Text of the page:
Wednesday, 30 November 2016

Seeing the Changes 1128


A Western hedgehog (Erinaceus europaeus) dozes by a fence in Loughor after a very sharp frost.

Sunday, 20 November 2016

Wind of Change?


I must admit that I don't normally take my news from this end of the spectrum but there is something deeply concerning about the Trumpster reportedly focusing his main attention on the UK in terms of trying to remove the distant wind-farms that he claims 'blight' his recently-created Scottish golf course (www.express.co.uk/news/politics/734195/Donald-trump-Nigel-Farage-Scottish-wind-farms). This is apparently from a US President-elect who reportedly a) believes that climate change is a scam invented by the Chinese; b) has promised to abandon the Paris (already lowest denominator?) accord on greenhouse gas emissions; c) wants to boost coal mining in the US and d) is a shareholder in Arctic oil pipelines. I think we can forget limiting things to a 2 degrees Centigrade temperature rise.

Saturday, 19 November 2016

Cryonics All the Way to the Bank


The debate about the ethics surrounding the legal case of 14-year old UK girl with cancer who wanted to be preserved cryogenically in the hope of being cured in the future continues to rage (https://www.theguardian.com/science/2016/nov/18/the-cryonics-dilemma-will-deep-frozen-bodies-be-fit-for-new-life). One can understand people 'grasping at straws' but a) there is very little evidence that re-animation of multicellular mammalian tissue (especially the brain) is possible after being frozen in liquid nitrogen at almost -200 degrees Centigrade; b) as more people are currently alive on the planet than in all of earlier human history it suggests, that if a high proportion of folk took up the option, it would completely overwhelm resources; c) reanimated folk (if it proves possible) might well find it difficult to fit in the future; d) the future populations might well  refuse to allow them to benefit from the results of improved medical technologies (this could be a strain on their resources) and e) the cryonics companies (currently looking after 300 folk in the USA and 50 in Russia) may well not persistent long enough to benefit their clients. The current going rate for USA based cryonics customers is $36k, meaning that cryonics is only an option for the comparatively wealthy. Personally, I don't think we should be encouraging people to seriously consider this option.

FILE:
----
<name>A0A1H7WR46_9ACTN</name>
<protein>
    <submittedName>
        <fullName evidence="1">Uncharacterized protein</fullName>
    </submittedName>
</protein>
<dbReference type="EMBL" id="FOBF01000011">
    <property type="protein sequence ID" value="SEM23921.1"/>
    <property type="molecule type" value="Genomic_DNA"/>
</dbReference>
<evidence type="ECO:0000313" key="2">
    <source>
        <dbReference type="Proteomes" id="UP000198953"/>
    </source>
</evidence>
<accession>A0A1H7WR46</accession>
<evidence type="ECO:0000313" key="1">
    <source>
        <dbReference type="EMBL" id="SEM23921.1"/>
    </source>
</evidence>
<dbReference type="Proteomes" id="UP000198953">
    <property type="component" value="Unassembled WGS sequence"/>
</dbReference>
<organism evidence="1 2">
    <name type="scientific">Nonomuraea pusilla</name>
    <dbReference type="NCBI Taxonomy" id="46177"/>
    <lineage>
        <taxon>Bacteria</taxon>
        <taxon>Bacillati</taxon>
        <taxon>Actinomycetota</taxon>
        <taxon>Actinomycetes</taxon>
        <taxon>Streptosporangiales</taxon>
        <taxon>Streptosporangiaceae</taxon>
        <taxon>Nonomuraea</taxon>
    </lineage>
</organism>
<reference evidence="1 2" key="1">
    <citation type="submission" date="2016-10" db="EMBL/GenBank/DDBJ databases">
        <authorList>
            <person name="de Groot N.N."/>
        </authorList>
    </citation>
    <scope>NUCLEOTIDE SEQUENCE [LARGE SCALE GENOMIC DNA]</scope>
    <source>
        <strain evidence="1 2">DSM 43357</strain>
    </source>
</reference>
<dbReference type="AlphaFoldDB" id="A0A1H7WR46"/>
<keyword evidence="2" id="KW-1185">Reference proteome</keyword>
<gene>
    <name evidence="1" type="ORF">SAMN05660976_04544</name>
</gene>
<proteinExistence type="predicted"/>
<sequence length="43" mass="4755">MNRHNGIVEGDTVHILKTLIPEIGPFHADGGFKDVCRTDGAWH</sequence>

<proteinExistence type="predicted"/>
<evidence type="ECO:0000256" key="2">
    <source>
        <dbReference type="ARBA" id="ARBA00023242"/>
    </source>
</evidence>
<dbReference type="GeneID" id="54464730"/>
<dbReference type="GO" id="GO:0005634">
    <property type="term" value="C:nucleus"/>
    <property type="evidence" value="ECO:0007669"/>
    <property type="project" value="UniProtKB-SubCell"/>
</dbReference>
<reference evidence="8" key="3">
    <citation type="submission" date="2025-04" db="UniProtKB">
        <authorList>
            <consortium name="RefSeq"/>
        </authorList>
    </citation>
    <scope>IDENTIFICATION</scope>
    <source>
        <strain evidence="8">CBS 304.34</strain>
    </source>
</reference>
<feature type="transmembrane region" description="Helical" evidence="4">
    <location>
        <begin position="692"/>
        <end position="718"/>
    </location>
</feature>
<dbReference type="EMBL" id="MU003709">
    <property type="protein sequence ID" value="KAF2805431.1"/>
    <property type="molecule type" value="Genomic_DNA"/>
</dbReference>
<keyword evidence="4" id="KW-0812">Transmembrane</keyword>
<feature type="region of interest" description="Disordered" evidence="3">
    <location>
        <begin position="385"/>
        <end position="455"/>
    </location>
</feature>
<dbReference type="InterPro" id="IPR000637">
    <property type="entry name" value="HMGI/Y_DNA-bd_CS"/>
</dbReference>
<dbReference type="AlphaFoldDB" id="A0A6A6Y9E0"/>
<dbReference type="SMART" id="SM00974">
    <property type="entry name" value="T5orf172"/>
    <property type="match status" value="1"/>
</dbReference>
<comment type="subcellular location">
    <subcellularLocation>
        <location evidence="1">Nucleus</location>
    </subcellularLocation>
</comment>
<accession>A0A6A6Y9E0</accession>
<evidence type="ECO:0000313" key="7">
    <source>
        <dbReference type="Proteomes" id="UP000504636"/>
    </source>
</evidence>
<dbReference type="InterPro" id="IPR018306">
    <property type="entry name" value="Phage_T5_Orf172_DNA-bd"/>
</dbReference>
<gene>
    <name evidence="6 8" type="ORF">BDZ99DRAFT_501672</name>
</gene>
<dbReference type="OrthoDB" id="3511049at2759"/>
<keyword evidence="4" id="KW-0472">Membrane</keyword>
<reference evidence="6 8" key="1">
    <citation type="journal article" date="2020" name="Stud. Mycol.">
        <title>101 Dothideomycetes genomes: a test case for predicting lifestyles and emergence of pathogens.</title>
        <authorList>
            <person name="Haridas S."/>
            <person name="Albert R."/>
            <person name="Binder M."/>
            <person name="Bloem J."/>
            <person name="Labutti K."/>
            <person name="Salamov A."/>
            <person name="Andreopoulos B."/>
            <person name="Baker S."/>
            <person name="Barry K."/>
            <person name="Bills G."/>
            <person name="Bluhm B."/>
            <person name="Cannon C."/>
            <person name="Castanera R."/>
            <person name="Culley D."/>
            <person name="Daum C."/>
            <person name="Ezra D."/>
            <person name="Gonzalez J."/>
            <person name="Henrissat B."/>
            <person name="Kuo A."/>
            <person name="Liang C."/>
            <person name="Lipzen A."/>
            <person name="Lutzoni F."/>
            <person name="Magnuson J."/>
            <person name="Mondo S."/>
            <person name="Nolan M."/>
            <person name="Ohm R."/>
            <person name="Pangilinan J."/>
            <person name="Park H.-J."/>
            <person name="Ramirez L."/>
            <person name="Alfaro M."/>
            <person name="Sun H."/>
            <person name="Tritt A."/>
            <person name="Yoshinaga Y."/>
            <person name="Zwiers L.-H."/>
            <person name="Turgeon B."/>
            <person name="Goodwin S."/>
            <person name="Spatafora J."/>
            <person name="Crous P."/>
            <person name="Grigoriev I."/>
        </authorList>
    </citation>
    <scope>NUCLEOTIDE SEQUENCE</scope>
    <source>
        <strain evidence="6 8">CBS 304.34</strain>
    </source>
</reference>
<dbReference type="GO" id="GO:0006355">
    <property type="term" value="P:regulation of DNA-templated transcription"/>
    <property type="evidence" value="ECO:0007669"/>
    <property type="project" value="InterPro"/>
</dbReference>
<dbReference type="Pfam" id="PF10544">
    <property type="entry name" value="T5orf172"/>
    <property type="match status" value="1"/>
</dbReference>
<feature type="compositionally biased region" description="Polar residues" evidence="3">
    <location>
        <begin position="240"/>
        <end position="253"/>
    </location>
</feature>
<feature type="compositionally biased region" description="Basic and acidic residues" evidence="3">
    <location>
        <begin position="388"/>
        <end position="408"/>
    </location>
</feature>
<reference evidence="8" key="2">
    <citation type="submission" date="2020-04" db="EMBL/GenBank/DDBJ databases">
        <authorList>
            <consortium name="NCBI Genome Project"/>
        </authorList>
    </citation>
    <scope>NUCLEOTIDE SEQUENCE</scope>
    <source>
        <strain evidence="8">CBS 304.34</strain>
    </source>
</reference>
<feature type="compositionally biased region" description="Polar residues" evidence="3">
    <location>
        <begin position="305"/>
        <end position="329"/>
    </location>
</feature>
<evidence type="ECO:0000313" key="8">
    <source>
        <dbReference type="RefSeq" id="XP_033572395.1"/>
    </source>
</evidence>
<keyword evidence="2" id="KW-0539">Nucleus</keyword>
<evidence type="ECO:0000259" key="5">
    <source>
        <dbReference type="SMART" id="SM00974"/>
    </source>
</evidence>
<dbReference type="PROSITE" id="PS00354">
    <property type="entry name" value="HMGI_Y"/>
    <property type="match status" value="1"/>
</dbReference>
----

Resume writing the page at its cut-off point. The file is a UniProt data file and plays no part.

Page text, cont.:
Tuesday, 15 November 2016

Monday, 14 November 2016

Seeing the Changes 1126


Visited, in Loughor, by a Feathered thorn (Colotois pennaria).

Friday, 11 November 2016

Leapers?


It has been confirmed that Red squirrels (Sciurus vulgaris) over all their now minimal UK habitats are infected with the disfiguring leprosy bacterium (https://www.theguardian.com/environment/2016/nov/10/leprosy-revealed-in-red-squirrels-across-british-isles), although there are different strains of the pathogen in the separated populations. It seems that this agent has persisted in these animals for hundreds of years (it cannot be treated as the squirrels would have to be injected with antibiotics 3 times per day). infection of humans is unlikely (the last recorded case in humans on these islands was in 1798) but, obviously, care should be taken when handling them. The beast is by no means as 'cuddly' as it is sometimes portrayed

Tuesday, 8 November 2016

Seeing the Changes 1125


Late Lavender (Lavandula angustifolia) in flower in Loughor in spite of the odd frost.